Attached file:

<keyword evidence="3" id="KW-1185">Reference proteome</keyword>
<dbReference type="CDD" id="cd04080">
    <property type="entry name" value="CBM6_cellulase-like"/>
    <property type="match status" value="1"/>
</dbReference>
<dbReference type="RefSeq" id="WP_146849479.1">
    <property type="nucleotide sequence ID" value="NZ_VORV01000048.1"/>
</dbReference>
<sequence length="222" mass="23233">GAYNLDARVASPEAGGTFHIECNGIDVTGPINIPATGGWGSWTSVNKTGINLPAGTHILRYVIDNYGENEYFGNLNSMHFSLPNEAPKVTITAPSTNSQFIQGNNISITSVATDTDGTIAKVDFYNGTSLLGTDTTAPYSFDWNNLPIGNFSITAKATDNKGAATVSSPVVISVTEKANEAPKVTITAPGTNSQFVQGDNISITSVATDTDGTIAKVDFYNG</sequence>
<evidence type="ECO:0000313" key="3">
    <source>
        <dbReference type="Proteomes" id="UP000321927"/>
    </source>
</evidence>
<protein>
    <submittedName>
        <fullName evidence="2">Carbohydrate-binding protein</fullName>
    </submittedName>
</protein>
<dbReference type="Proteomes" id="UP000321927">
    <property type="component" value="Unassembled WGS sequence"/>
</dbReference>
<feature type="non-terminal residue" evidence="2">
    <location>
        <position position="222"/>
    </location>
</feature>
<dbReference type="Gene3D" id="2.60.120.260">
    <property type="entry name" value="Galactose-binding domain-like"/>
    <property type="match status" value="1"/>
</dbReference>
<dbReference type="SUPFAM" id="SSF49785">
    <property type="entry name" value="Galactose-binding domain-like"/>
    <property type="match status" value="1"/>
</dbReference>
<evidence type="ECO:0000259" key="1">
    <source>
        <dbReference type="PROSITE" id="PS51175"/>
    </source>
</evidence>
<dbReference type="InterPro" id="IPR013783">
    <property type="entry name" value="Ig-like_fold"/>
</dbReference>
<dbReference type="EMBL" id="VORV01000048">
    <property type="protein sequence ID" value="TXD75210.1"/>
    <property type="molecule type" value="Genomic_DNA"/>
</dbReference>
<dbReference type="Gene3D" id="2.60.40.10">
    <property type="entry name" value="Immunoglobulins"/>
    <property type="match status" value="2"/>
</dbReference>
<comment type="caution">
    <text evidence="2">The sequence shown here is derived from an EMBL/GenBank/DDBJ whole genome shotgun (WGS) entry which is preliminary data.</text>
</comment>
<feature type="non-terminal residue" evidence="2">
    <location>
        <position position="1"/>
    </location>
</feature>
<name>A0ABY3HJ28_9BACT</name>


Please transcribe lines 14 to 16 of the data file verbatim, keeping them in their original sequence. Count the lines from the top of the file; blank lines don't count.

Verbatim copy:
</evidence>
<protein>
    <submittedName>